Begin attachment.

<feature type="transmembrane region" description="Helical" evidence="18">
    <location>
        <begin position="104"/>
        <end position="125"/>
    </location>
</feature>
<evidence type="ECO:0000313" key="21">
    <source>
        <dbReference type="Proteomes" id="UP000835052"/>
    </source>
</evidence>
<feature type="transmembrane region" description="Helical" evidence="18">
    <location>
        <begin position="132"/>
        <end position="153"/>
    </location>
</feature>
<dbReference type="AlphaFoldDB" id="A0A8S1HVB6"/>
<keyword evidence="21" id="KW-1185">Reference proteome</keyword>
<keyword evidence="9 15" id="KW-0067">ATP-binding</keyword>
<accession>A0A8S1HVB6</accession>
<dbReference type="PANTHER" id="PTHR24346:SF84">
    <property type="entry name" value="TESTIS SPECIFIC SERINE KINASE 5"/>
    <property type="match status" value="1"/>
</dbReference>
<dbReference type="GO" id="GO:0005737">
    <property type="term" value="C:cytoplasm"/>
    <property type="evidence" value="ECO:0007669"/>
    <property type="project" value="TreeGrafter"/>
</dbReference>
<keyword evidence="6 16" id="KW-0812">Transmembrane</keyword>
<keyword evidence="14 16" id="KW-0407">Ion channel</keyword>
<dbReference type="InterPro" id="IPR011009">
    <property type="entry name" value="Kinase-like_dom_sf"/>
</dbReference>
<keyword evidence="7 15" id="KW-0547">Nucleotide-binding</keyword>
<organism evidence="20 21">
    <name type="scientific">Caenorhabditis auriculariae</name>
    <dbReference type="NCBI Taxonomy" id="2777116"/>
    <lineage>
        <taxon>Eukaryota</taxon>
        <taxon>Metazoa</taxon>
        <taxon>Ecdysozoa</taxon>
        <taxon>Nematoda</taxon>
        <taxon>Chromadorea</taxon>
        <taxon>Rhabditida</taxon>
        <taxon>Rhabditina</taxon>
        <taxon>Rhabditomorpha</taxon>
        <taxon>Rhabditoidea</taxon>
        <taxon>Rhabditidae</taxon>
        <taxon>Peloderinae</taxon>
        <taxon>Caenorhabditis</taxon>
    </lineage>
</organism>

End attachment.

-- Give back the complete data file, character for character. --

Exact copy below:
<feature type="transmembrane region" description="Helical" evidence="18">
    <location>
        <begin position="104"/>
        <end position="125"/>
    </location>
</feature>
<evidence type="ECO:0000313" key="21">
    <source>
        <dbReference type="Proteomes" id="UP000835052"/>
    </source>
</evidence>
<feature type="transmembrane region" description="Helical" evidence="18">
    <location>
        <begin position="132"/>
        <end position="153"/>
    </location>
</feature>
<dbReference type="AlphaFoldDB" id="A0A8S1HVB6"/>
<keyword evidence="21" id="KW-1185">Reference proteome</keyword>
<keyword evidence="9 15" id="KW-0067">ATP-binding</keyword>
<accession>A0A8S1HVB6</accession>
<dbReference type="PANTHER" id="PTHR24346:SF84">
    <property type="entry name" value="TESTIS SPECIFIC SERINE KINASE 5"/>
    <property type="match status" value="1"/>
</dbReference>
<dbReference type="GO" id="GO:0005737">
    <property type="term" value="C:cytoplasm"/>
    <property type="evidence" value="ECO:0007669"/>
    <property type="project" value="TreeGrafter"/>
</dbReference>
<keyword evidence="6 16" id="KW-0812">Transmembrane</keyword>
<keyword evidence="14 16" id="KW-0407">Ion channel</keyword>
<dbReference type="InterPro" id="IPR011009">
    <property type="entry name" value="Kinase-like_dom_sf"/>
</dbReference>
<keyword evidence="7 15" id="KW-0547">Nucleotide-binding</keyword>
<organism evidence="20 21">
    <name type="scientific">Caenorhabditis auriculariae</name>
    <dbReference type="NCBI Taxonomy" id="2777116"/>
    <lineage>
        <taxon>Eukaryota</taxon>
        <taxon>Metazoa</taxon>
        <taxon>Ecdysozoa</taxon>
        <taxon>Nematoda</taxon>
        <taxon>Chromadorea</taxon>
        <taxon>Rhabditida</taxon>
        <taxon>Rhabditina</taxon>
        <taxon>Rhabditomorpha</taxon>
        <taxon>Rhabditoidea</taxon>
        <taxon>Rhabditidae</taxon>
        <taxon>Peloderinae</taxon>
        <taxon>Caenorhabditis</taxon>
    </lineage>
</organism>